When Charles Miller arrived from England in 1894 with two used footballs in the luggage Antonio Conselheiro had already gathered thousands of followers at the village of Canudos in Bahia. Conselheiro’s preaching gave hope to destitute rural workers and ex-slaves, and his religious community in the backlands of Bahia started interfering with the local labor market. With the excuse that he was a danger to the nascent republic (he was indeed against the separation of church and state) the “authorities” sent armed men to quest the “rebellion”. The three first ones were defeated, the last and larger one, with 3,000 soldiers and heavy artillery finally managed to kill every man standing in 1897. Canudos was the first war of the Brazilian republic against its own people, as chronicled by Euclides da Cunha (Os Sertões, 1902) and Vargas Llhosa (La Guerra del fin del mundo, 1981), and sadly would not be the last.
As if in another planet, Charles Miller was born in São Paulo of a Scottish father and sent to study in England. When he returned in 1894 he brought two leather spheres in his luggage, allegedly the first footballs to arrive in Brazil.
By the turn of the century there were several football clubs functioning in Brazil, all formed by white men of middle and upper middle class. The traditional clubs of today: Fluminense, Botafogo, Vasco da Gama, Corinthians and Atlético Mineiro were all founded before 1910. Futebol conquered Brazil from the top down.
Meanwhile, the soldiers (mostly black) sent to the Canudos expedition had nowhere to live when returned to Rio de Janeiro after two years of military campaign. The War Ministry allowed them to camp on a hill downtown which they named Morro da Favela because the place looked like a hill full of favas (bean sacks) in Canudos were they had camped during the assault. Ever since, the term favela applies to settlements built upon illegally occupied land in the immediate vicinity of the formal city. What started in the first decades of the twentieth century as a desperate solution to housing needs as workers migrated from the countryside in search of jobs in nascent industries would become the standard housing option for about a fifth of the population of Rio and São Paulo, a third of Caracas and about half of Lima. One by one, they built temporary structures on any piece of land available, only to be removed by the police in a matter of days if the land was of interest to private owners or state agencies. Consequently, informal settlements endured in areas where land was deemed unworthy of development.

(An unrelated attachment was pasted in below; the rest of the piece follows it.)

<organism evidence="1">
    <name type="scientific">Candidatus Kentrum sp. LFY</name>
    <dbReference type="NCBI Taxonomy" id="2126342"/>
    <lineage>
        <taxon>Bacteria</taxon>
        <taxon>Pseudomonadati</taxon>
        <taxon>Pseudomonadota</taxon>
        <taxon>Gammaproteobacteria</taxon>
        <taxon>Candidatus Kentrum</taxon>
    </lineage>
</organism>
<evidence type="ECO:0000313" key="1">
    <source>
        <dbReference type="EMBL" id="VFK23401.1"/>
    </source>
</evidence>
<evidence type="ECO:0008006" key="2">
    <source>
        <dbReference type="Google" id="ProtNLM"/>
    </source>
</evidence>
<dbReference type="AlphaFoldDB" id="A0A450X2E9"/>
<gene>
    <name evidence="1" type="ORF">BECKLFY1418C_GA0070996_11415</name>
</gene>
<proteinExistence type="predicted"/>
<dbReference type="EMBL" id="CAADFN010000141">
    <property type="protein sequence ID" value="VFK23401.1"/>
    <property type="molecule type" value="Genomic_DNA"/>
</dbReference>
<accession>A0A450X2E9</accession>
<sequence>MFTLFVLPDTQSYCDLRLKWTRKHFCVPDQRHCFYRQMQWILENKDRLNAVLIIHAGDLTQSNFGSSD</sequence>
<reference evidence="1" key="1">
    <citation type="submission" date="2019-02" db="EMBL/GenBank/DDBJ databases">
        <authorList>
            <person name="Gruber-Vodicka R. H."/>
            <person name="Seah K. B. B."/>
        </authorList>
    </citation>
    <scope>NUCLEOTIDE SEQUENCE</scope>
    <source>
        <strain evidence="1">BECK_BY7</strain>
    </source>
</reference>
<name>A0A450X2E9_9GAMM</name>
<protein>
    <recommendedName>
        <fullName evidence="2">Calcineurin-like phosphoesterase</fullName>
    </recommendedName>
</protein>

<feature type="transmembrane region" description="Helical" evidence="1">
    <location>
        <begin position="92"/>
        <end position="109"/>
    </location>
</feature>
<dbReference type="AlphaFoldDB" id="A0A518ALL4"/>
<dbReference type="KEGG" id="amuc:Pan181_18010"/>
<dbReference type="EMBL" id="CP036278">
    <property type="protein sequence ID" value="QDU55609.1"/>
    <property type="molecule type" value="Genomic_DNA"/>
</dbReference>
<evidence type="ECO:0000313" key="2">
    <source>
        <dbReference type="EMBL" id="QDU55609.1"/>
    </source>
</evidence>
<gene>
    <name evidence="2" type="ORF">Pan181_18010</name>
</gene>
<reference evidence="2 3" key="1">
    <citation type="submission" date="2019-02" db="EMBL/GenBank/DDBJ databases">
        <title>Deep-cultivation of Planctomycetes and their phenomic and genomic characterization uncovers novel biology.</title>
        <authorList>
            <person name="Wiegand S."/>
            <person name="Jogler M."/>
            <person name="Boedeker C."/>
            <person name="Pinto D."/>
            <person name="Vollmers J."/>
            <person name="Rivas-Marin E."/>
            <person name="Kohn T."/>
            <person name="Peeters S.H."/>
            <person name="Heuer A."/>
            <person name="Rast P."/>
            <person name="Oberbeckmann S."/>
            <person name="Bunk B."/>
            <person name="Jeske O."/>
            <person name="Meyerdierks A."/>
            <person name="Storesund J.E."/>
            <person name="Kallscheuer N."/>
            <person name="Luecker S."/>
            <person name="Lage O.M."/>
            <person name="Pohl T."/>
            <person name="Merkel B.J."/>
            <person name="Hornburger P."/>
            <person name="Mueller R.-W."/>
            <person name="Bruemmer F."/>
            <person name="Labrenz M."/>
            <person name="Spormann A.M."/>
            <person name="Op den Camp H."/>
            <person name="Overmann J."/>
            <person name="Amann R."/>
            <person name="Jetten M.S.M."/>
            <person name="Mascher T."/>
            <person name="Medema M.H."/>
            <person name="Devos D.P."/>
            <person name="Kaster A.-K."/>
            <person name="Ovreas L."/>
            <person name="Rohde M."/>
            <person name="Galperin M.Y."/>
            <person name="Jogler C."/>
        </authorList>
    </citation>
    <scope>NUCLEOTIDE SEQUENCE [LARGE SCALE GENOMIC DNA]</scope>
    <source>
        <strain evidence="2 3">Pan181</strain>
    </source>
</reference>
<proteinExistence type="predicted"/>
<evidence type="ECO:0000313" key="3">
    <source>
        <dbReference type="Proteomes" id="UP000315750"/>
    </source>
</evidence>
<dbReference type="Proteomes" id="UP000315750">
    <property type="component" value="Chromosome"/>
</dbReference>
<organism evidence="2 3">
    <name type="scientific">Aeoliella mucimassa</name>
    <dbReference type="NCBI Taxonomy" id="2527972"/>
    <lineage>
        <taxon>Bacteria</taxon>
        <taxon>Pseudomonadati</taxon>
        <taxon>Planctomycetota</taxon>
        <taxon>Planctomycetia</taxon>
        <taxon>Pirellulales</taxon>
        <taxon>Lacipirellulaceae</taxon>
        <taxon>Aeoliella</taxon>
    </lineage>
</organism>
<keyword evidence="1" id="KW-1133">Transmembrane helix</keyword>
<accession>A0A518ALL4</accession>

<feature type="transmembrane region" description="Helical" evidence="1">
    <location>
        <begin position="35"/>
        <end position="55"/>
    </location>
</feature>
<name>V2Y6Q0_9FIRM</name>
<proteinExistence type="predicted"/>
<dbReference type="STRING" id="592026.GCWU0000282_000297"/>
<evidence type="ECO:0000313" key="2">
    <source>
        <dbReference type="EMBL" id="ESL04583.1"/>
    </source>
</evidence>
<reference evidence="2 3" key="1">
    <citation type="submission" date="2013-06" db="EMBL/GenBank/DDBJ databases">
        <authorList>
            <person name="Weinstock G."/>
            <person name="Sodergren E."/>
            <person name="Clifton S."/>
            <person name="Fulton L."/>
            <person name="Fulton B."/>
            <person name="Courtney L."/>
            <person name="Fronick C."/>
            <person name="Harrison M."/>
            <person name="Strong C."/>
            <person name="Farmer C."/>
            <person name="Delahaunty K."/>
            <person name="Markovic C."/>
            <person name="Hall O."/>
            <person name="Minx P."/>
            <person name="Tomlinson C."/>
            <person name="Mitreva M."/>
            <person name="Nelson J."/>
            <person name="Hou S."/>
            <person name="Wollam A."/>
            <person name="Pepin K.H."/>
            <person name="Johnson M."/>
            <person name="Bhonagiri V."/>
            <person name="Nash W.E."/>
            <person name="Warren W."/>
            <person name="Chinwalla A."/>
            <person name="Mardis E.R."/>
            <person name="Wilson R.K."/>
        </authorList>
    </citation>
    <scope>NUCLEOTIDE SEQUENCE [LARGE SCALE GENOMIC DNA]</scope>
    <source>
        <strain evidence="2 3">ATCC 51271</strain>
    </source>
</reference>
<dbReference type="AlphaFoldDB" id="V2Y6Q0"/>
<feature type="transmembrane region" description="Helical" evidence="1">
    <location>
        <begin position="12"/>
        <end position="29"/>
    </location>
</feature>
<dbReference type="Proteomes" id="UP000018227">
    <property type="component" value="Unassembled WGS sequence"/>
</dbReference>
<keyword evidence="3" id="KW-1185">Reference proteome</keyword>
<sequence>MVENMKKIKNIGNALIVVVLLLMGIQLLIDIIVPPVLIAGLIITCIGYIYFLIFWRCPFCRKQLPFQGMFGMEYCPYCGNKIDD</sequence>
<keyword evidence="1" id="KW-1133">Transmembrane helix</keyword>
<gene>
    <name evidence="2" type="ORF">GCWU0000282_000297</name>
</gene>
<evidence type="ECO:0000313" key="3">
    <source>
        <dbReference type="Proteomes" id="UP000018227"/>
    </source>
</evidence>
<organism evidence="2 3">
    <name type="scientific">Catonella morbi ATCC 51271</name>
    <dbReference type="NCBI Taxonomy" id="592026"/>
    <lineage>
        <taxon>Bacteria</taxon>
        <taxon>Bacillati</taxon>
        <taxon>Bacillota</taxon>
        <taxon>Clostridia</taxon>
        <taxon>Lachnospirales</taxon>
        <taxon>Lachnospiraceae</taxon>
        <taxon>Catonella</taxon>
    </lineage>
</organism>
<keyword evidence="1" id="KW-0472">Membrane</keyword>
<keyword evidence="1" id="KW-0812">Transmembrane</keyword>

Favela and futebol would come together soon, but for the first decades after their first appearance in Brazil they were as separate as world apart can be. Indeed this is exactly how a leading journalist in Rio described the favelas back in 1911: “following them I found another world. The lighting had disappeared. We were in a rural place, in the backlands, away from the city”. Decades went by with very little change. Them versus us; darkness versus light; rural versus urban, backlands versus city; those are all common dichotomies applied to Latin American divided cities throughout the 20th century. Futebol was from the beginning associated with modernity and by definition cosmopolitan and therefore on the opposite side of the favela in the social spectrum. The practice of sports was an issue first raised by the wealthy. The poor, in the backlands of Canudos or in the newly occupied hills of Rio were too busy working from dawn to dusk, flexing their muscles with a hoe or holding bricks. Meawhile, the same elite that ordered the destruction of Canudos in the 1890s decided that Rio needed to look more European, with wide boulevards and public buildings au pair with Paris. Inspired by Haussmann mayor Pereira Passos demolished more then 1,000 structures, displacing 4,000 people, mostly poor who lived in unsanitary cortiços (rental rooms). Kicked out of the old fabric of colonial Rio (now crossed by wide avenues and prime real estate) the people moved up the hills that nobody wanted.
To be fair, futebol was not greeted with much excitement by the Brazilian intelligentsia either. Graciliano Ramos wrote as late as 1921 that futebol was a fashionable trend doomed to be forgotten because it had no place in the Brazilian backlands. The backlands that Graciliano knew so well was migrating fast to the larger cities where it would meet the noble sport invented by the British. The result would astonish the world in both its forms: favela and futebol.
 Miller is credited with having introduced football in Brazil but there are accounts of a game in Para in 1890 and football exercises at the Jesuit Colegio Anchieta in Friburgo as early as 1886.
 The Portuguese original follows: Acompanhei-os e dei num outro mundo. A iluminação desaparecera. Estávamos na roça, no sertão, longe da cidade., João do Rio, Vida Vertiginosa, 1911, p.53.